August 12, 2020

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Opinion

Russian or Jewish, they're deli-cious

Hey there, time traveller!
This article was published 27/8/2009 (4002 days ago), so information in it may no longer be current.

Russian Deli Market owner Dmitriy Kirman with blueberry perogies, rolled pork roll and pickles.

KEN.GIGLIOTTI@FREEPRESS.MB.CA

Russian Deli Market owner Dmitriy Kirman with blueberry perogies, rolled pork roll and pickles.

When was the last time you bought pickles from a tub? Ever? Well, now you can, and they are big, crunchy and delicious, with the half-sour flavour of cukes that haven't been brined very long. You'll find them at the Russian Deli, a seemingly tiny place next to what once was Harman's drugstore. But there's more here than meets the eye from out front since it stretches into a sizable L-shaped area in the rear.

That's where the shelves are stocked with innumerable jars and cans of East European goods, but they weren't what I had come for. No, what drew me were the freezers packed with several house-made preparations -- Russian-style, or (as the server called them, despite the name of the deli) Ukrainian. On the other hand, I wasn't quite sure what I had truly understood during our conversation.

Desserts Plus owner Barbara Reiss offers all kinds of tasty traditional Jewish foods for take-out.

MIKE.DEAL@FREEPRESS.MB.CA

Desserts Plus owner Barbara Reiss offers all kinds of tasty traditional Jewish foods for take-out.

Those who speak Ukrainian or Russian should have no trouble, but although one phone call was answered by a woman who spoke unaccented English, she wasn't there on my visit, during which communication with the male server was difficult. An additional problem was due to the fact that many of the products are described in the Cyrillic script only. However, that server was endlessly good-natured, and my persistence, and a pointing finger, resulted in bags loaded with goodies to try out at home.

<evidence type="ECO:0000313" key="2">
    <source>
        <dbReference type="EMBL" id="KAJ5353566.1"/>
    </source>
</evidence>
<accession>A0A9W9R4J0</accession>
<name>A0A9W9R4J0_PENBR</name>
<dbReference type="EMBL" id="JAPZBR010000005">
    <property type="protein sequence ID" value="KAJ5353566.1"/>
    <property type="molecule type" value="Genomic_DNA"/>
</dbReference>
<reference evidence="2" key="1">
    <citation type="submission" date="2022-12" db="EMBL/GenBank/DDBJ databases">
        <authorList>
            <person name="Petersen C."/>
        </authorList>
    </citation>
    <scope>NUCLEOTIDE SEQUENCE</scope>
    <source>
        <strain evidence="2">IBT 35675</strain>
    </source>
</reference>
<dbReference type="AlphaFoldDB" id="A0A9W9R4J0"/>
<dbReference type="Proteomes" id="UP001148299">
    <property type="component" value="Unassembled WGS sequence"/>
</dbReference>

I still miss the good Russian restaurants we once had, but this deli offers some consolation. From the kitchen in the rear come some savoury treats, the plump, flavourful pelmeni meat dumplings, for instance (900 grams for $7.99). A tube of something like mayonnaise, with a faint mushroom flavour, was said to go well with them, but not for my taste -- I like mine with a pat of butter and a splash of vinegar, although sour cream is good, too.

There are the usual potato-cheese perogies, which I didn't try. But I did try a couple with less usual fillings -- potato-mushroom, for one, which was good (900 grams for $7.99), and another with blueberries, which was superlative (900 grams for $9.29). Delicious blinchiki (a.k.a. blintzes, to some of us) are filled sparingly with sweetened cheese, dotted by wee bits of raisins, and I was lucky enough to be there when a hot, cruller-like puff emerged from the kitchen, thinly stuffed with flavourful meat, and quite addictive.